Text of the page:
The School of Physics offers programs of study leading to B.S., M.S. and Ph.D. degrees. The School is comprised of 30 faculty members, 129 undergraduate majors (one of the largest programs in the United States) and 124 graduate students. According to U.S. News and World Report (2002), Georgia Tech has the highest ranked physics department in the United States with 30 or fewer faculty members.
The Howey Physics Building is comprised of 26,000 sq. ft. of instructional space (classrooms and laboratories), 156,000 sq. ft. of research laboratory space, and adequate office space for faculty, post-doctoral fellows, graduate students and visitors.
The School of Physics offers Bachelors degrees in Physics or Applied Physics. A core of technical courses is intended to give a strong background in mathematics and the physical principles of mechanics, electricity and magnetism, thermodynamics, and quantum theory. The School of Physics also offers programs of study leading to certificates in Applied Optics; Atomic, Molecular, and Chemical Physics; and in Computer Bases Instrumentation.
The graduate curriculum in the School of Physics provides the background and training needed to conduct and complete high quality, world-recognized research. Moreover, owing to the experiences we offer for supervised teaching of undergraduate laboratory courses, graduate students from diverse backgrounds develop into creative physicists who can function effectively in educational, industrial or government laboratory settings. Successful completion of the Ph.D. program in Physics requires (a) completion of course work, (b) participation in seminars and Special Problems, (c) acceptance into Ph.D. candidacy, and (d) thesis research.
Every faculty member of the School of Physics earned a Ph.D. degree and completed post-doctoral research positions prior to embarking on his or her independent academic careers. In addition, each member of the faculty teaches at both the undergraduate and graduate level on a regular basis. Both undergraduate and graduate students have free access to the faculty. Several faculty are involved with CETL (Georgia Tech’s Center for Enhancement of Teaching and Learning) and CEISMIC (Georgia Tech’s Center for Education Integrating Science, Mathematics and Computing). CETL offers courses that teach the graduate students how to teach. CEISMIC currently operates over 20 programs from K-12 students and/or teachers, partnering in the process with many of the Georgia public school systems and prominent educational agencies. These two Centers are available to students.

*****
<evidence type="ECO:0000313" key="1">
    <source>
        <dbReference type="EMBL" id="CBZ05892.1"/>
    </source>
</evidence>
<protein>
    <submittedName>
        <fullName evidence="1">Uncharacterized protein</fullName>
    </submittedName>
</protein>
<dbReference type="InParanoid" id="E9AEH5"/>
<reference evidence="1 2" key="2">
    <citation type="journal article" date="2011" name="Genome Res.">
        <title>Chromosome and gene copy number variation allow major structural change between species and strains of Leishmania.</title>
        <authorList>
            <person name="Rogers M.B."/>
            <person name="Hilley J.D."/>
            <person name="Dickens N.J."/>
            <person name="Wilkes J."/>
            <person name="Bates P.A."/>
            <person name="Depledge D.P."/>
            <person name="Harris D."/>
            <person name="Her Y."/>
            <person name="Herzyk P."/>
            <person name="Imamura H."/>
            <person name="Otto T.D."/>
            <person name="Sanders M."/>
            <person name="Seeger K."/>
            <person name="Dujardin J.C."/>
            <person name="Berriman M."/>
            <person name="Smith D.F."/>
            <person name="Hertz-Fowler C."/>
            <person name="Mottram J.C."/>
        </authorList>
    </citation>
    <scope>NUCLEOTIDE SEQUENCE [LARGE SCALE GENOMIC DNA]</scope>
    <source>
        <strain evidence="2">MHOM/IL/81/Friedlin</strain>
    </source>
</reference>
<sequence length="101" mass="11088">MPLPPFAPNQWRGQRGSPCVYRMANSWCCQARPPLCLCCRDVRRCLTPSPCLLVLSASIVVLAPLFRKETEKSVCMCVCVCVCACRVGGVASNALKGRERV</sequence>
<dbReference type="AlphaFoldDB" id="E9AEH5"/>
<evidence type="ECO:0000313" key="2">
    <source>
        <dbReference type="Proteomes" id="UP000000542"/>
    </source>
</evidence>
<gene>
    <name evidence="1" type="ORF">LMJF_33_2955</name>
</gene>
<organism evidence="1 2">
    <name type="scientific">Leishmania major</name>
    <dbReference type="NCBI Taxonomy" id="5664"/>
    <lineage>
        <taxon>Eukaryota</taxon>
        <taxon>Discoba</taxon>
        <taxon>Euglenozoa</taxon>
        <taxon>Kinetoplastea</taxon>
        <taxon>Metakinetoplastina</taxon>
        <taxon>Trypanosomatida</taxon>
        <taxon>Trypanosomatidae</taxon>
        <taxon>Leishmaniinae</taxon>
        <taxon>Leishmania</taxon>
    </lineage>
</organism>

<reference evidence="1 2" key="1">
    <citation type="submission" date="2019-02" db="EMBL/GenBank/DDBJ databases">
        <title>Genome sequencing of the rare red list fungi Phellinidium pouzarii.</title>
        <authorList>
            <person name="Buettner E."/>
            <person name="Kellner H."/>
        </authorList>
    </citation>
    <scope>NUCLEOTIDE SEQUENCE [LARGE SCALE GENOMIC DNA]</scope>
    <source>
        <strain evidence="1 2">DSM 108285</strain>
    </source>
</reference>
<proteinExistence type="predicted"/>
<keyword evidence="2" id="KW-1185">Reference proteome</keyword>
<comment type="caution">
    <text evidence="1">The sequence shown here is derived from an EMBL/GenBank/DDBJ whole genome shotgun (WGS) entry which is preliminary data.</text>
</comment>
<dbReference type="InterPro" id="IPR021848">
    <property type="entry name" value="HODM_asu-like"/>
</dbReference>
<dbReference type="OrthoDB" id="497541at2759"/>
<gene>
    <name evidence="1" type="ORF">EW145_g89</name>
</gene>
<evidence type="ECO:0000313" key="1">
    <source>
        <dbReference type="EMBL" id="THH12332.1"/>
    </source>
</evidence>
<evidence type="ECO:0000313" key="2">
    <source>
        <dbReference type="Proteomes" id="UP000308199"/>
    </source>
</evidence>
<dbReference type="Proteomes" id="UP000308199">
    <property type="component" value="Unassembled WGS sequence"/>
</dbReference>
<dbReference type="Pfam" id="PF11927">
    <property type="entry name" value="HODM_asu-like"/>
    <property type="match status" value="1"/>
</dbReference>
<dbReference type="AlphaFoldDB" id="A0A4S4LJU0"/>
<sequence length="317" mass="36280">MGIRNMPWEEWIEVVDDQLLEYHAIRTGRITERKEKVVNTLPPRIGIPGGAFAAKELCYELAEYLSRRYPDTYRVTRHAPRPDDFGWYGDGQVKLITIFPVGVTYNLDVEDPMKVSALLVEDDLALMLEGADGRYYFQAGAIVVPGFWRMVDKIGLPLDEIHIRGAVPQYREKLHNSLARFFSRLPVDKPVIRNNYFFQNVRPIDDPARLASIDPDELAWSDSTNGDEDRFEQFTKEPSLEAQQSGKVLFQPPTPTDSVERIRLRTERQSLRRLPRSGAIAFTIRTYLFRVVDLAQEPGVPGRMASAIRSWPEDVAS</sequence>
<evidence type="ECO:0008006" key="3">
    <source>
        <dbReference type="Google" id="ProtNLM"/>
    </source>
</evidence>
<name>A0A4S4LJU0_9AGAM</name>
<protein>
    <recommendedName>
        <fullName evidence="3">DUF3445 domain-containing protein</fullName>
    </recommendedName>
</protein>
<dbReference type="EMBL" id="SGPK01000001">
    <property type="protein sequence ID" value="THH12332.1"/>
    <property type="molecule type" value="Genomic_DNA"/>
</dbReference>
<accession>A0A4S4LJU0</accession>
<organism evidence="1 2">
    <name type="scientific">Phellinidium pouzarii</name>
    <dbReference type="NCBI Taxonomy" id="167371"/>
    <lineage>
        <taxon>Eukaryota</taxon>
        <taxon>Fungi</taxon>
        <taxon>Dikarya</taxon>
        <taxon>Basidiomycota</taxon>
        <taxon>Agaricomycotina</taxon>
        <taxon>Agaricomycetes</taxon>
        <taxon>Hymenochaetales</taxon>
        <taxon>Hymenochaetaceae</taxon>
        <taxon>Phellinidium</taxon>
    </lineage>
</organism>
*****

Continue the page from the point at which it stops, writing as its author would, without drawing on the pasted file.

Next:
Prof. Hongxia Wang
We speak with Professor Hongxia Wang from QUT about a new project that hopes to utilize graphene and other low-cost carbon materials to produce commercially viable, ultra low-cost, flexible perovskite solar cells.
Moti Segev & Vlad Shalaev
In this interview, AzoNano speaks to Professor Moti Segev and Professor Vladimir Shalaev, who made surprising discoveries about photonic time crystals that challenge existing research and theories.
Siyu Chen, Ph.D.
In this interview, we discuss a new approach to surface-enhanced Raman spectroscopy that utilizes nano-pockets to capture target molecules, ensuring a highly sensitive way to detect chemical processes.
This product profile from Merck outlines information about ultrastable fluorescent silica nanobeads.
The ClearView scintillator camera that elevates your everyday transmission electron microscopy (TEM).
Achieve high-throughput co-localized imaging and in-situ nanoindentation with Bruker’s Hysitron PI 89 Auto SEM.